While 16 countries are the World Cup fray, defending champion Germany isn’t among them, having suffered the ignominy of not making the cut. They are in good company as the past four of five champions met a similar jinxed fate. This may have something to do with inability to sustain a winning combination over four years, while trying to blend in sufficient numbers of youth to make up for ageing legs among those who won the last Cup. But Die Mannschaft seemed particularly ineffective, unable even to take a decent shot at the South Korean goal despite knowing the guillotine was hanging over their heads. The consoling thought is the German system, perhaps the best in the world, may be intact to allow quick rebuilding.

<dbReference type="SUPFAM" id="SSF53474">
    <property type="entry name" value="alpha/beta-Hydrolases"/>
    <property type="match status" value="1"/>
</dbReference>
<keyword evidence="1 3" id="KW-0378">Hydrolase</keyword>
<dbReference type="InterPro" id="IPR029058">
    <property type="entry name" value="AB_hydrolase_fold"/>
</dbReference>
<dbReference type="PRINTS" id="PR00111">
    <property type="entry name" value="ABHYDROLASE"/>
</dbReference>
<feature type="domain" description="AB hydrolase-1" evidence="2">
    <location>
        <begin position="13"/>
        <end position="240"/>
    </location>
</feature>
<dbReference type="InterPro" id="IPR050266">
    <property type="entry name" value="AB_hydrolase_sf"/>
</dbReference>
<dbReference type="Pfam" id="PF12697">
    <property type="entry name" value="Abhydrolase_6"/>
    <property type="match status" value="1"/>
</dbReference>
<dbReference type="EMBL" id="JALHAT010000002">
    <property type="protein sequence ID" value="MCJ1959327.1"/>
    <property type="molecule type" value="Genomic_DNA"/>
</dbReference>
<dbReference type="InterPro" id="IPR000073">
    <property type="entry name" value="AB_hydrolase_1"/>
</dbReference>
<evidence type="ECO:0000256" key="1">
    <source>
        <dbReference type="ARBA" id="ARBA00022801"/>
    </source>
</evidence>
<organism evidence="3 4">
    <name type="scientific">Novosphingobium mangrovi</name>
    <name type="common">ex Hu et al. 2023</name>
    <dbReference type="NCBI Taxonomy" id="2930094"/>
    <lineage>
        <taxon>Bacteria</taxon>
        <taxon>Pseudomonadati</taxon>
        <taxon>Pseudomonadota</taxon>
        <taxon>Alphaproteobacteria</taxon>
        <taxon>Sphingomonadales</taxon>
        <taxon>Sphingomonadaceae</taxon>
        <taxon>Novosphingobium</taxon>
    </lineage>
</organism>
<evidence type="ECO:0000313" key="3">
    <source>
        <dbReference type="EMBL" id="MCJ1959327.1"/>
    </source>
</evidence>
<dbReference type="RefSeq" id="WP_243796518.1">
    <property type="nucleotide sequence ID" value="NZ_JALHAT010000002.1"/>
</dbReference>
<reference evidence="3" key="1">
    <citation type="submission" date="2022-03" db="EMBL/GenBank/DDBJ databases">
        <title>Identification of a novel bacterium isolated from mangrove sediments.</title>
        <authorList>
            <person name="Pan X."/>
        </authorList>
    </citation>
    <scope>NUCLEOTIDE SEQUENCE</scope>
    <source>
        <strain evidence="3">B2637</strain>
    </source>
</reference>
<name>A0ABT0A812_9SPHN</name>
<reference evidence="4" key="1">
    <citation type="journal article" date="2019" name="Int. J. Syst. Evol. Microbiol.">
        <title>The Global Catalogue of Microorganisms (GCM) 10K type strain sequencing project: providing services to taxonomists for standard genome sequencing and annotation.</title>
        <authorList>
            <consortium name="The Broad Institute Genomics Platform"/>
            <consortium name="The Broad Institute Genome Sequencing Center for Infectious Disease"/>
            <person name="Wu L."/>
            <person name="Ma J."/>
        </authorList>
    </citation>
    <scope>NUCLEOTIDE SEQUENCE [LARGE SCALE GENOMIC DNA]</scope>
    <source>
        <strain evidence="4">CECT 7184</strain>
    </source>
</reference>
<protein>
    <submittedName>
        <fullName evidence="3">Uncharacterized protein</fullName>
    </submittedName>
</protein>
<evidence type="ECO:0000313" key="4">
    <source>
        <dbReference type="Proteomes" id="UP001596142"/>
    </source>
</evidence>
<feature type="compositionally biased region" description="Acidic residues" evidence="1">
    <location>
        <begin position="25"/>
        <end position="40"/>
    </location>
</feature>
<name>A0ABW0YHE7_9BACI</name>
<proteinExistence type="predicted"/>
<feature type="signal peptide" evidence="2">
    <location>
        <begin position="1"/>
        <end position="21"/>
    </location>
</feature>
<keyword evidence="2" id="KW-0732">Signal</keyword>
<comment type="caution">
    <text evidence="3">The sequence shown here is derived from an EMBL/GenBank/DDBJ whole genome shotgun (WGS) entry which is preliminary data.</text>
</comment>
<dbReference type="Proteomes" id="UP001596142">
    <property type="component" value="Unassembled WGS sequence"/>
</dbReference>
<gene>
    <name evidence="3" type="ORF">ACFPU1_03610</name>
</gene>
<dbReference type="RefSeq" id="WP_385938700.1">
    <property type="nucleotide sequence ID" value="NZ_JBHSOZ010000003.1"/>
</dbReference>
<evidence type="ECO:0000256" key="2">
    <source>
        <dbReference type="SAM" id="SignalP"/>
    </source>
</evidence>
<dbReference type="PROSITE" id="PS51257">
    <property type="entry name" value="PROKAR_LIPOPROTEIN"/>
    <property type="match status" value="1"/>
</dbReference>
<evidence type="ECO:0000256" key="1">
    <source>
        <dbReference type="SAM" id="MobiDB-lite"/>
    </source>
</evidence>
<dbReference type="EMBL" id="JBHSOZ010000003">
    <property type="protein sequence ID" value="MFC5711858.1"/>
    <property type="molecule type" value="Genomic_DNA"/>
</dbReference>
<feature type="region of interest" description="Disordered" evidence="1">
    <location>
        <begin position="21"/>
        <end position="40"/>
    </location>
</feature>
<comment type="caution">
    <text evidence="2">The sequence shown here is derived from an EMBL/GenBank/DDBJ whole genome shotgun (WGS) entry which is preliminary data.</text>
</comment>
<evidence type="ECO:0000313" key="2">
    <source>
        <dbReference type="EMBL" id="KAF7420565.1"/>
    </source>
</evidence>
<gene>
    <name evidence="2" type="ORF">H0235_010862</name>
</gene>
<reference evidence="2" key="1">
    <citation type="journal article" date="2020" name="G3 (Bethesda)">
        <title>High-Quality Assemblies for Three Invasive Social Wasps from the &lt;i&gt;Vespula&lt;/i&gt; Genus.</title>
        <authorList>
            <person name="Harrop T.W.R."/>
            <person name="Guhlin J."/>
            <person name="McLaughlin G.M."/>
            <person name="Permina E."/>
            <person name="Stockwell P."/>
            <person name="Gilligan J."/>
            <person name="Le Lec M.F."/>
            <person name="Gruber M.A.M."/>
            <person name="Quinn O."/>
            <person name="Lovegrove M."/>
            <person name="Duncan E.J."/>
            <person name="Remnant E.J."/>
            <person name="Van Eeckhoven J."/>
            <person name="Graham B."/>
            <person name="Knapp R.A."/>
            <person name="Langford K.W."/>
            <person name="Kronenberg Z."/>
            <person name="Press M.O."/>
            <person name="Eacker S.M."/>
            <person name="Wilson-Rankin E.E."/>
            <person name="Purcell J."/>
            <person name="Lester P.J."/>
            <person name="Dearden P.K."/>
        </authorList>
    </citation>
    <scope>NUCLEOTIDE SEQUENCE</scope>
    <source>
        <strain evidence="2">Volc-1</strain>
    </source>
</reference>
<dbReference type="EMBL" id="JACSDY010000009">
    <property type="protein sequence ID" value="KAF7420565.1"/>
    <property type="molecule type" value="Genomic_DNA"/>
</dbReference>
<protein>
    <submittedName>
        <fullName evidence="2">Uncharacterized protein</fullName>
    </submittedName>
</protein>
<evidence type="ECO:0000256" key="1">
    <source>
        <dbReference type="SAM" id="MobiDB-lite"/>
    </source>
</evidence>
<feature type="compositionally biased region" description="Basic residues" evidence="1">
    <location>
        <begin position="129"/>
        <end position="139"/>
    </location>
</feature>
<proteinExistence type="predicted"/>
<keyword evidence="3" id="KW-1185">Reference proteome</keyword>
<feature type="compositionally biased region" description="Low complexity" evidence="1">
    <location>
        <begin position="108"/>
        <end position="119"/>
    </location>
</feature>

This is the first World Cup since 1982 when not a single African nation will be among the last 16. The absence of an entire continent of talented footballers will be felt, though no one has yet challenged Europe and South America for soccer supremacy. The luck of the draw seems to have brought Brazil, France, Argentina, Belgium, Uruguay and Portugal in the same half, that too with France playing Argentina at the beginning of the Round of 16. Only one will survive to take on possibly Spain, Sweden, Croatia, Colombia or England. Japan are the only Asian team in this august company, but they really got there in farcical circumstances on the basis of the fair play criterion: they simply stopped tackling, so as not to be booked for foul. VAR, a contentious addition to soccer, will be in focus even more: a sign of desperation as the do-or-die aspect of sport creeps in.